Operating System - OpenVMS
cancel
Showing results for 
Search instead for 
Did you mean: 

CSWS Disaster Tolerance

 
SOLVED
Go to solution
TMcB
Super Advisor

CSWS Disaster Tolerance

We are using CSWS 1.3 on an alpha based cluster.
CSWS is currently installed and running on only one node in the cluster.

The problem is that when we have to shut this server down, no-one can access the web services.

Can anyone give me any pointers on what I could do to provide some form of tolerance?

At the minute we use DNS aliases to point to the specific node running CSWS.

Any advice is greatly appreciated!
8 REPLIES
Kris Clippeleyr
Honored Contributor
Solution

Re: CSWS Disaster Tolerance

Hi,

Since CSWS is based on Apache, I think it lacks the necessary ingredients to make it fault tolerant.
Over here, we install SWS (either 1.3 or 2.0) on all custer members, configure it for each node, and start it on each node.
All WWW related stuff is stored on a disk accessible by all cluster members.
As for addressing the webservers we either use the node name, or the TCP/IP cluster alias.
Hope this helps,
Kris (aka Qkcl)
I'm gonna hit the highway like a battering ram on a silver-black phantom bike...
Ian Miller.
Honored Contributor

Re: CSWS Disaster Tolerance

You may want to look at running the web server on multiple nodes and using the load broker/metric stuff to update a DNS server name . See
http://h71000.www7.hp.com/doc/732final/6526/6526pro_016.html#lbroker_chap
____________________
Purely Personal Opinion
Bojan Nemec
Honored Contributor

Re: CSWS Disaster Tolerance

You can also check the installation guide for CSWS. It has some considerations abbout running CSWS in cluster:

http://h71000.www7.hp.com/openvms/products/ips/apache/csws_iguide.html

Bojan
Andy Bustamante
Honored Contributor

Re: CSWS Disaster Tolerance

Another option is to run the CSWS on multiple nodes and configure an additional TCP/IP address using failsafe IP in TCPIP 5.4 or a cluster alias in earlier versions. See http://h71000.www7.hp.com/openvms/journal/v2/articles/tcpip.html for an excellent overview TCPIP availability options.
If you don't have time to do it right, when will you have time to do it over? Reach me at first_name + "." + last_name at sysmanager net
Robert Gezelter
Honored Contributor

Re: CSWS Disaster Tolerance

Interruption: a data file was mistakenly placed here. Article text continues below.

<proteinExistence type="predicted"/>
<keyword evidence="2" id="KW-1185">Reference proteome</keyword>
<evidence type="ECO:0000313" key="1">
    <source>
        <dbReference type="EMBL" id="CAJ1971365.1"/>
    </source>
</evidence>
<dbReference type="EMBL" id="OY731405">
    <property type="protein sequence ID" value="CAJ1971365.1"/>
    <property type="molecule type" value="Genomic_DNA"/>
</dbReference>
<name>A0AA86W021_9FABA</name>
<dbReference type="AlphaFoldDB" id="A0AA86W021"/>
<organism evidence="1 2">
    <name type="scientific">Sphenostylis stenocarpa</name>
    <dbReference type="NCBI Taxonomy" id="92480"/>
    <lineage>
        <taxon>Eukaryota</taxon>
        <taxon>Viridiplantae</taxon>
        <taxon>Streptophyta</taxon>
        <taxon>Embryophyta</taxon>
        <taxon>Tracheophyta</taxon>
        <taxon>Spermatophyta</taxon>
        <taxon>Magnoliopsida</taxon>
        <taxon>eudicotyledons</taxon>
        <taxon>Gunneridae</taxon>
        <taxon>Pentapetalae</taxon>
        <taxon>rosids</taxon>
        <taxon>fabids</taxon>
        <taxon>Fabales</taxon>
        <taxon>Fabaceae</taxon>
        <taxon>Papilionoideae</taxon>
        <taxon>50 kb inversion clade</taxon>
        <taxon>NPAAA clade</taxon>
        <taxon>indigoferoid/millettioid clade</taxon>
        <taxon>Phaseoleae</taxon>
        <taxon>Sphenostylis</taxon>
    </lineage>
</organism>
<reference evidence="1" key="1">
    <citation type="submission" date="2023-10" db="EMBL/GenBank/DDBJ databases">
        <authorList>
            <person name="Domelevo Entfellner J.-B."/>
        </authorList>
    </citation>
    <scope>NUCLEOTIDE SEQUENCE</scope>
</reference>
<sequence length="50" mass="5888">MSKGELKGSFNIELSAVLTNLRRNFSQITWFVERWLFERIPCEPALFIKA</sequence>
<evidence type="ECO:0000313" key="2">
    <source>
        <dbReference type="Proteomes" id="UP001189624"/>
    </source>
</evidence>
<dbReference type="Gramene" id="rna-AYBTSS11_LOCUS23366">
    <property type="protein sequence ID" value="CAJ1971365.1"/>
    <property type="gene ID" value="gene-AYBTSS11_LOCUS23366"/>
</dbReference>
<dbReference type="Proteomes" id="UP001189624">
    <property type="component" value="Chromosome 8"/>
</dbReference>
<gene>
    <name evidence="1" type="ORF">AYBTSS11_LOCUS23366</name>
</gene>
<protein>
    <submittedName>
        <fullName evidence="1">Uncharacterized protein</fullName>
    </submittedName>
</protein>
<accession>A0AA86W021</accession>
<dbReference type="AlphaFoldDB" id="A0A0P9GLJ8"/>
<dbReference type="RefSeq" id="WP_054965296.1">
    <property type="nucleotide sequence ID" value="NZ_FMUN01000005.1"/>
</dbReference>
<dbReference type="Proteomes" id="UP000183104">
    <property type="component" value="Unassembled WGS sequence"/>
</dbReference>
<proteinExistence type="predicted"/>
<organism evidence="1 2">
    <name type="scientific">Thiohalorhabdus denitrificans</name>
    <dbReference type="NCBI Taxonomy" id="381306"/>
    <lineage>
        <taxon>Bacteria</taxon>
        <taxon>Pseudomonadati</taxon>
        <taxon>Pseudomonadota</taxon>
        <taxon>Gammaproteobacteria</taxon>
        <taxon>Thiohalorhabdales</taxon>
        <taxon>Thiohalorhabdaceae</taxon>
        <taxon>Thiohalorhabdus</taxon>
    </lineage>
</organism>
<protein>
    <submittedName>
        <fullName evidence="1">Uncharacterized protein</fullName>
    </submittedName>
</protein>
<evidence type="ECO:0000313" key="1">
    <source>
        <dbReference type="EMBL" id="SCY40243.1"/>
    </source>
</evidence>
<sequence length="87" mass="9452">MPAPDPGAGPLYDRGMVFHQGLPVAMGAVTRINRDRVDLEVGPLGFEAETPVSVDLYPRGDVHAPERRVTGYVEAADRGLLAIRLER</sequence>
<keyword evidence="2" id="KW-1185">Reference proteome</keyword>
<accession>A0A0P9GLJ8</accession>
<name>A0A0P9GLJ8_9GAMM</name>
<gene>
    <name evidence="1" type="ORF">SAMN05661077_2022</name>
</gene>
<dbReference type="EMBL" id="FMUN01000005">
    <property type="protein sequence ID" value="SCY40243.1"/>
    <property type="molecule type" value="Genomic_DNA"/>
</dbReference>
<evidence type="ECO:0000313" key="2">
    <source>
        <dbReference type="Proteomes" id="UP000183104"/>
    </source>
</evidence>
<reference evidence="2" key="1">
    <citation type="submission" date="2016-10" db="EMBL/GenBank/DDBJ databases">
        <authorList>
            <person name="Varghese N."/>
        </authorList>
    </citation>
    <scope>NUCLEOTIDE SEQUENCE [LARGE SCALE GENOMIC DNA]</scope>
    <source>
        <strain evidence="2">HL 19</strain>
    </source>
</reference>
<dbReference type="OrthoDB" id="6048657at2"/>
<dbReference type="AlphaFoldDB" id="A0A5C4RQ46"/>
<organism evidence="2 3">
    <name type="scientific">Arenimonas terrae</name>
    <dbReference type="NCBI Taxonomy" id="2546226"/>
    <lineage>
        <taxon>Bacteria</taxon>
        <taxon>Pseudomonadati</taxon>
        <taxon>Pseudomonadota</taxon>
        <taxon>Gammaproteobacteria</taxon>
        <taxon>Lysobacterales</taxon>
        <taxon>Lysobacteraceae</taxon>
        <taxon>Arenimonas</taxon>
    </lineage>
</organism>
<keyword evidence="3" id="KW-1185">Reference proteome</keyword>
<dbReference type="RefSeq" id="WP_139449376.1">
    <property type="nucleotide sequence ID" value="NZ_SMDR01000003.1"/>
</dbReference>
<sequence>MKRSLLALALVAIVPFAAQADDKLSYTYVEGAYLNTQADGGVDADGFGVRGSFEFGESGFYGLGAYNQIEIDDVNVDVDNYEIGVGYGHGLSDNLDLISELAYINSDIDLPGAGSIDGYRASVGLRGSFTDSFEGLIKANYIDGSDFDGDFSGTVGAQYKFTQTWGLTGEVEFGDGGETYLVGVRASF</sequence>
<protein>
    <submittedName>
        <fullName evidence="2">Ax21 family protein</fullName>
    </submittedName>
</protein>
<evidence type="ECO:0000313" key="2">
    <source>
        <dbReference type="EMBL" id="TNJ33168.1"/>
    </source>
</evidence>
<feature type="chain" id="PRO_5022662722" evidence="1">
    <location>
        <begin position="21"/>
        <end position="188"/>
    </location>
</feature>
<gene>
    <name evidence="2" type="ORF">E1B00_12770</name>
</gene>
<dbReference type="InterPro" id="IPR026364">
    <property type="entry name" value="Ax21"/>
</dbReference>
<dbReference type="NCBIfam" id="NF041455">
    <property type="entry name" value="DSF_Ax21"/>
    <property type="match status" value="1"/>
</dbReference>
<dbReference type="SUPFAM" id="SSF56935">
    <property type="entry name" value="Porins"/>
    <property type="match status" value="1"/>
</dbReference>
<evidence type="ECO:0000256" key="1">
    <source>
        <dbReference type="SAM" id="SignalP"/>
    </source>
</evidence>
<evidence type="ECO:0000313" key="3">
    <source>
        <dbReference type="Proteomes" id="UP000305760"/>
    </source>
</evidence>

TMcB,

Assuming that there is no reason to only have one server at a time, I like to use DNS to spread the load over both boxes.

Note that this will provide a degree of fault tolerance, but it is not disaster tolerant. Disaster tolerant is normally used to refer to a configuration that will survive a severe calamity (e.g., the destruction of the WTC on 9/11).

Providing disaster tolerance means a wide-area cluster OR totally independent nodes that BOTH provide equivalent WWW capacities, and both are listed in the DNS. It is also a good idea to set the expiration values low so that if a site is destroyed, you can remove it from the DNS and have the old data quickly expire.

I hope that the above is helpful.

- Bob Gezelter, http://www.rlgsc.com
TMcB
Super Advisor

Re: CSWS Disaster Tolerance

thanks everyone for replying -
you have pointed me in the right direction for getting started.

Thanks again
Robert Gezelter
Honored Contributor

Re: CSWS Disaster Tolerance

TMcB,

A small add-on.

I believe that you will find some information on strategies for Internet accessible assets and protecting www servers in my chapters in the Computer Security Handbook, 4th Edition (Bosworth & Kabay, Editors; Wiley, 2002; the chapter outline can be found via http://www.computersecurityhandbook.com).

Particularly, if you need to explain things to higher levels of the organization, the book may help.

- Bob Gezelter, http://www.rlgsc.com
Jan van den Ende
Honored Contributor

Re: CSWS Disaster Tolerance

TMcB,

I fully endorse Robert on this.

We _HAVE_ CSWS running on all nodes of our homogenous multi-site cluster. Having multiple interconnects on each node helps redundancy, but complicates the adressing issue.
Our DNS has each node as a round-robin alias for its net devices, and (by default) the cluster name as round-robin over the nodes.
(in case of planned maintenance, we change that).
And each (browser- and other-) applic has an alias to the cluster alias (during work on such applic, we reduce that applics' list to exclude the node for the users).

(Upon unplanned loss of a node, the other nodes notice, and adapt DNS as well. Reminiscent of Metric-&-Broker, but including some of the extra flexibilities we like).

For us, this works great, and had for years!

Success.

Proost.

Have one on me.

Jan
Don't rust yours pelled jacker to fine doll missed aches.